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Mayor William Quinlan said he will try to save more than a dozen jobs not funded in the budget that the Olean Common Council approved late Wednesday night by a 4-2 vote.

The plan, totaling $19.8 million, will require a 4 percent tax rate increase and an 8 percent increase in the city's sewer rates. The $21.5 million draft presented in February would have raised taxes by 50 percent.

Quinlan pledged to try to salvage six jobs in the Public Works Department, six firefighting positions and two vacant police slots by wresting concessions from the city's police, fire and civil service employees' bargaining units.

"There's more realistic, immediate solutions," Quinlan said after the final vote, referring to some stopgap measures he hopes to have in effect soon. "We're working on insurance concessions, but we're also looking at better utilization of manpower and staffing changes so we could lower the overtime in the Police Department."

He said he was close to finalizing a new overtime plan with police that could change scheduling in July from the long-standing shifts of four 10-hour days to a more efficient system of five eight-hour days.

The Public Works Department also might be reorganized, even though earlier budget drafts had not requested funding for the move. That plan would streamline public works accounting, move some workers and centralize all water and sewer billing for greater efficiency.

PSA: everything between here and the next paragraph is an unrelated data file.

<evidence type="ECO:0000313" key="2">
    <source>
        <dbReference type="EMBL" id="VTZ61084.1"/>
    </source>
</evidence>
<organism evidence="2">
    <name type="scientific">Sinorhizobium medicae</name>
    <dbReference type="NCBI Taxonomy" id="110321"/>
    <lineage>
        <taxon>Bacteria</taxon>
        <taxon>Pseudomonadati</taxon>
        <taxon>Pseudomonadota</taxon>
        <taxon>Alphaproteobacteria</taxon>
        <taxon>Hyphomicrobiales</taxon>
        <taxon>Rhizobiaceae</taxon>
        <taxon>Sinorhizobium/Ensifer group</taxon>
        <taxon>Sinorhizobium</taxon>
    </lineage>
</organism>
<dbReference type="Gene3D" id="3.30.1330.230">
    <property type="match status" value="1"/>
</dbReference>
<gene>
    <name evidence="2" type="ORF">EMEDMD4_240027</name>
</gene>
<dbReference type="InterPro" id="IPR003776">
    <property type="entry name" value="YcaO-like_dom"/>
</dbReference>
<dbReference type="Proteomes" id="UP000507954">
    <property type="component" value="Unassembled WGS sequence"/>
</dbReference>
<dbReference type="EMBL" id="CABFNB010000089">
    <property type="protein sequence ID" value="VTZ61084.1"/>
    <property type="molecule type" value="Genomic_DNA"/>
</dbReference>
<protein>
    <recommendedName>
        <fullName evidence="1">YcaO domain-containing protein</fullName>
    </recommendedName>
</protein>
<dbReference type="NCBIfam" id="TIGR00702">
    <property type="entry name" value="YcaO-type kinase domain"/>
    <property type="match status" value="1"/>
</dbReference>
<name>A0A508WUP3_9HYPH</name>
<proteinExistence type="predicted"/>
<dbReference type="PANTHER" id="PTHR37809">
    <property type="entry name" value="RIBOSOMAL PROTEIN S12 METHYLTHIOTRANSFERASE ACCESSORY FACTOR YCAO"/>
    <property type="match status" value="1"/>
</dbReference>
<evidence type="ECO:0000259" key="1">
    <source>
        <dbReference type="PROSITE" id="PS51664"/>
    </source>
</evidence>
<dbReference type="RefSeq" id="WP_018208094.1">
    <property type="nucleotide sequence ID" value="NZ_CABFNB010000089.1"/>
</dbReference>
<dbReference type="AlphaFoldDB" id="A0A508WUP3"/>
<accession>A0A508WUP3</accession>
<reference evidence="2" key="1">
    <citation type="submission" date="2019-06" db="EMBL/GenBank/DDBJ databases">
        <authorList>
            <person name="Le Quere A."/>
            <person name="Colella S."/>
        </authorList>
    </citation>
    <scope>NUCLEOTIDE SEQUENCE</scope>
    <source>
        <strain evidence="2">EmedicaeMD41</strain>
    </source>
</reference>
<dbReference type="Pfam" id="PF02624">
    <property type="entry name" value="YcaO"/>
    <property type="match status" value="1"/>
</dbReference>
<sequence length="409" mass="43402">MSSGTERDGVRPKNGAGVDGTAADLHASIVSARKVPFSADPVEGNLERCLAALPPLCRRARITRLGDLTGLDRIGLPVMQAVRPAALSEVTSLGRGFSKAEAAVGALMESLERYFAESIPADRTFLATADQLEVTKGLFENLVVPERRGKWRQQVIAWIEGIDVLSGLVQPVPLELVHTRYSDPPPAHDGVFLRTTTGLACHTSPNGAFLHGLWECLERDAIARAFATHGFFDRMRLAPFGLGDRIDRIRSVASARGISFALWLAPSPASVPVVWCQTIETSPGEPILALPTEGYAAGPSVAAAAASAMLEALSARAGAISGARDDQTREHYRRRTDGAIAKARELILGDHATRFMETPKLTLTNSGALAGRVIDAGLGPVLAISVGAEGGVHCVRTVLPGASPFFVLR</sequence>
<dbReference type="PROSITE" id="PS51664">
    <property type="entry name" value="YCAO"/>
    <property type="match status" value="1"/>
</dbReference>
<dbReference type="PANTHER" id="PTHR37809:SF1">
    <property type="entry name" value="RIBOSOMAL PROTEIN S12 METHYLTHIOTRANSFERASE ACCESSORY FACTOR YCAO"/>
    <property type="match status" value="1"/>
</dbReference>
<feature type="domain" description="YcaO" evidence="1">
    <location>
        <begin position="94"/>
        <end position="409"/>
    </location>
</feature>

If the mayor wins union concessions, workers will begin paying 10 percent or 15 percent of the cost of their health benefits sometime this year. But Quinlan's plan still calls for saving more than $250,000 by eliminating the Civilian Dispatch Department and laying off at least three full-time workers.

For almost three hours Wednesday, aldermen met with the mayor in a special work session, trying to devise a fifth budget draft acceptable to a majority of the six Council members at the session. It was the fourth time the Council discussed the spending plan in public. In the process, it took comments from city workers and concerned residents who mostly sought to avert layoffs and cuts in services and safety.

Aldermen tied 3-3 in a vote on Quinlan's offer to refrain from using reserve funds or increasing sewer and water rates.

The 8 percent sewer rate increase, which will add $2.10 to the current rate of $26.27 per 1,000 cubic feet, was accepted as a compromise.

Alderwoman Joyce Melfi and Council President Ray Wangelin voted against the budget.

Wangelin said he did not favor any tax increase exceeding 2 percent tax, while Melfi said it was too late for negotiations with unions and too many unknown factors were associated with the budget.

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